September 25, 2017

Words Have Power: Read a Banned Book

During Banned Books Week, the American Library Association and all of us here at the Almy Library want to remind you how lucky you are to have the right to read!  

Each year hundreds of books are challenged by patrons, parents, religious organizations and even the government, because of things like perceived profanity or socialist views or violence or LGBTQ themes, etc.

Thanks to the vigilance of librarian superheroes like Ms. Dow and Ms. Duncan...

only 10% of those books ever actually get removed from the shelves.  

You, too, can stand up for your right to read by checking out a banned book today!

Here's a great short list of reasons why to read a Banned Book!

Chances are, you've already read a bunch of them.

This one for example...

 has been banned in some regions for: "references to the occult" or because it was considered "anti-family". 

Stop by the Almy Library to check out your next read from our Banned Books Display.

September 7, 2017

New in the library!  Ms. Wunder's Bookshelf

Look up and to the left of the library desk to find Ms. Wunder's bookshelf!  

I'll be pointing out a few new and notable books in our collection, starting with this week's pick:  Lit Mags!

Sometimes obscure and difficult to find, literary magazines are where a lot of new fiction and poetry germinates.  Budding writers take note!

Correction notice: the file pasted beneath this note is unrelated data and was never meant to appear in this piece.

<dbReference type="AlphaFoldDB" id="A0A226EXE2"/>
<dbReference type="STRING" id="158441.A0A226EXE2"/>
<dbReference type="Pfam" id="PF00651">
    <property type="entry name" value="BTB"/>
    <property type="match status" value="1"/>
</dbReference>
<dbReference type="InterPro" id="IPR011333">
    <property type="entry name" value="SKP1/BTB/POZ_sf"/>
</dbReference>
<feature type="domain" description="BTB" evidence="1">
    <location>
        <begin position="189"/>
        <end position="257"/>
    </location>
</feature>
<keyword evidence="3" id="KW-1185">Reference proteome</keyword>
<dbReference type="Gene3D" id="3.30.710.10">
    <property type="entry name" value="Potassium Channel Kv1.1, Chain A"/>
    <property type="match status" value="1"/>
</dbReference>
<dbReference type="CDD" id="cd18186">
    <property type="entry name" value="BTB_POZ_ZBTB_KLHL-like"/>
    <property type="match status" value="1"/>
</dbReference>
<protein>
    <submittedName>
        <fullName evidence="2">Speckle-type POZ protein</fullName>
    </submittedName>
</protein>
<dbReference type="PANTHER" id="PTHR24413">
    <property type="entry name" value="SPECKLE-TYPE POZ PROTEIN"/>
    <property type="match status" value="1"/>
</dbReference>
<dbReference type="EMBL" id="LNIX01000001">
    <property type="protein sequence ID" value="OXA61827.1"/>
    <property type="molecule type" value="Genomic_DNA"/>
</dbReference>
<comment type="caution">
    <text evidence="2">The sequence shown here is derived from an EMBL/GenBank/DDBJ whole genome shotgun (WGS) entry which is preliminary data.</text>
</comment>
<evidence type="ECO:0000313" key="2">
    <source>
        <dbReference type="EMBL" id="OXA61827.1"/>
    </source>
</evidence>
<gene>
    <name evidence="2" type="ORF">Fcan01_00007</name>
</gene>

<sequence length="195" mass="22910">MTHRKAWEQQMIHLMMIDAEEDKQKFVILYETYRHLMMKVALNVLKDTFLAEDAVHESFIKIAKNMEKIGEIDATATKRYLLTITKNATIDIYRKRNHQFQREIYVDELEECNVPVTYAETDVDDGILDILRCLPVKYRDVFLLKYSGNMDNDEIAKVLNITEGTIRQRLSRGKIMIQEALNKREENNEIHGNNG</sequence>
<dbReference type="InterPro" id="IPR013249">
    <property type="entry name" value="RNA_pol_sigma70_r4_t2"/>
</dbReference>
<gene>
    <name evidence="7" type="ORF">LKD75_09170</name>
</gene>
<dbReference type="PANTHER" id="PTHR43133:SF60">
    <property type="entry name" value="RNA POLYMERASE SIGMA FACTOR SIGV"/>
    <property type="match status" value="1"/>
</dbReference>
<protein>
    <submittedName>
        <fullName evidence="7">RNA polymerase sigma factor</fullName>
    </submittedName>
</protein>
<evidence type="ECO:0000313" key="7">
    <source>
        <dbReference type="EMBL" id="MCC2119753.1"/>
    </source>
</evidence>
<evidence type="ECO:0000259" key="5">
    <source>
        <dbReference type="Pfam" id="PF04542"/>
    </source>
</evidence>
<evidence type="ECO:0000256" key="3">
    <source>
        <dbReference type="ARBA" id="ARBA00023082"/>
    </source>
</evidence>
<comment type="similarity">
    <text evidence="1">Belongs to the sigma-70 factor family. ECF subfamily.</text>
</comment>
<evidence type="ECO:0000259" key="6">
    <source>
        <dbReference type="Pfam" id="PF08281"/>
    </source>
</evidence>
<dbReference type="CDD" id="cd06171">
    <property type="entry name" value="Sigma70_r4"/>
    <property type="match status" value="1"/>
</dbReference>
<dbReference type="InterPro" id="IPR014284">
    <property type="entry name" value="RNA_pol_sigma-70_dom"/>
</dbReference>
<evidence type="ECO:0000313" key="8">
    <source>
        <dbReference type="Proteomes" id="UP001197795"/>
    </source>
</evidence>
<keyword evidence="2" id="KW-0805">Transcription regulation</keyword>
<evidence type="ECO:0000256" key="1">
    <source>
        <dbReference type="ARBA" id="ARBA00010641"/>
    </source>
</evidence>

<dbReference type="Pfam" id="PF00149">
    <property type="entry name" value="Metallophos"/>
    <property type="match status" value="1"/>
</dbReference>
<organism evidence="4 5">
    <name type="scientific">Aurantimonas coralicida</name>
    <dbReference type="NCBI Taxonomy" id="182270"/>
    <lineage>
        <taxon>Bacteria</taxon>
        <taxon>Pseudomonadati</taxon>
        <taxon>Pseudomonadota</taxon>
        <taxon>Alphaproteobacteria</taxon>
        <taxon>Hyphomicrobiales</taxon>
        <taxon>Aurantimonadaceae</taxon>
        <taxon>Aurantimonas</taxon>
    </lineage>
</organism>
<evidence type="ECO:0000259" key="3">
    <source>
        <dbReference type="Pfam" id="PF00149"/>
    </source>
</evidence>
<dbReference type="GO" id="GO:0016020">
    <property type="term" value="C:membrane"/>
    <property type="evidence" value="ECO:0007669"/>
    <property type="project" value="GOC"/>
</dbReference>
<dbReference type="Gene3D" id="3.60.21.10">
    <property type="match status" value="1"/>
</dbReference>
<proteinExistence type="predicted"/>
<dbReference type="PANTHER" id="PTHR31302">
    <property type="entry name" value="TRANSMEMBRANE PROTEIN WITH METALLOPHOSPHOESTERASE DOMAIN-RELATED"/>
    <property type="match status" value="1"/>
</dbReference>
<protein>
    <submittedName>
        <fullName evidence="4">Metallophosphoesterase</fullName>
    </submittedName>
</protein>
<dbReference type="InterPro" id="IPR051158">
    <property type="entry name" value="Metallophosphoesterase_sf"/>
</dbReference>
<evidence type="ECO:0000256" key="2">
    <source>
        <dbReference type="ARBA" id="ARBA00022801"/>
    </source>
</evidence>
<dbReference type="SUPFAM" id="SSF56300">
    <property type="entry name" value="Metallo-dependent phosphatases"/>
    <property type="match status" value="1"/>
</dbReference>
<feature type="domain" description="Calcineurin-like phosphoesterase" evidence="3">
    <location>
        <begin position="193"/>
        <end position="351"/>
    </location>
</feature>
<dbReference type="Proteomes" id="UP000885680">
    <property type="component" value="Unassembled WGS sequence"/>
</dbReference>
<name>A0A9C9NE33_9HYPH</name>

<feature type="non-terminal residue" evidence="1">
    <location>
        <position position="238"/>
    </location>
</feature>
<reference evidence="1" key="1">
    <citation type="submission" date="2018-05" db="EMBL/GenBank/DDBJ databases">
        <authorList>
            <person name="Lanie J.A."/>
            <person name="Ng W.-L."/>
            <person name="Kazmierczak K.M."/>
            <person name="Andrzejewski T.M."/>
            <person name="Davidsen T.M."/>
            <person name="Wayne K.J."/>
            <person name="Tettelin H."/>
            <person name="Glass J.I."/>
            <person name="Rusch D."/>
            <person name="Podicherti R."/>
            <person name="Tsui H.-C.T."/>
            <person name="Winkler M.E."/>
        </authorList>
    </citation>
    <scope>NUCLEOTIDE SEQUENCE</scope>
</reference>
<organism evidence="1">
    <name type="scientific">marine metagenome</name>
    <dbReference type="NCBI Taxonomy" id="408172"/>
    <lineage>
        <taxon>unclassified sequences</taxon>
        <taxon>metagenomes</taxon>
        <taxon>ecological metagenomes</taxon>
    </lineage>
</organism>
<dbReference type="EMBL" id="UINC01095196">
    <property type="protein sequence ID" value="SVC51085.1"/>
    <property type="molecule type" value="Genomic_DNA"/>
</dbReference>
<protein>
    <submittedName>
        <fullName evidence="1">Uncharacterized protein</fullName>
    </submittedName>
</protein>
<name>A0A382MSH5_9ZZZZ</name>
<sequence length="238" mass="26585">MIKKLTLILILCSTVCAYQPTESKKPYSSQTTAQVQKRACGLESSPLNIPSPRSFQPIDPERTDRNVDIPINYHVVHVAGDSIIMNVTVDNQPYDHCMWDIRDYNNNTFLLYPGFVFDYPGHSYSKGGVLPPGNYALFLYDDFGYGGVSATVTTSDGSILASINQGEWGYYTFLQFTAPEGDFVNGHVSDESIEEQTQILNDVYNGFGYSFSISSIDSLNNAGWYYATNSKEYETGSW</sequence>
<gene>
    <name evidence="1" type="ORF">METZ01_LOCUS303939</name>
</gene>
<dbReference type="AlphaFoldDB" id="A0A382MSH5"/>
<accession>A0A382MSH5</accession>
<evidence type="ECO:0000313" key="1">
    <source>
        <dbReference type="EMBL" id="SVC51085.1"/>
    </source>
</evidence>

Ploughshares is a magazine near and dear to my heart. Conceived by some folks in Cambridge in the seventies, it began its operations at the "Plough and Stars," an Irish pub on Mass Ave. Each issue is guest edited by a different literary superstar so its tone is varied and constantly in flux.  The current issue is compiled by the great Stewart O’Nan (author of 16 novels including Last Night at the Lobster) and contains stories and nonfiction by: Stephen King, Peter Orner, Lucy Corin, Sarah Shun-lien Bynum and more…

Poetry, the second new journal  in our collection is the oldest monthly magazine devoted to verse in the English language.  This month find a dedication to the late Denis Johnson, and poems by Joy Harjo (a personal fave), Patricia Lockwood and A. R. Ammons.

Check them out!

May 11, 2017

All Hail King Aaron!

The BB&N Community has elected its new King of Quiet: Aaron K., Class of 2017! 

King Aaron, in repose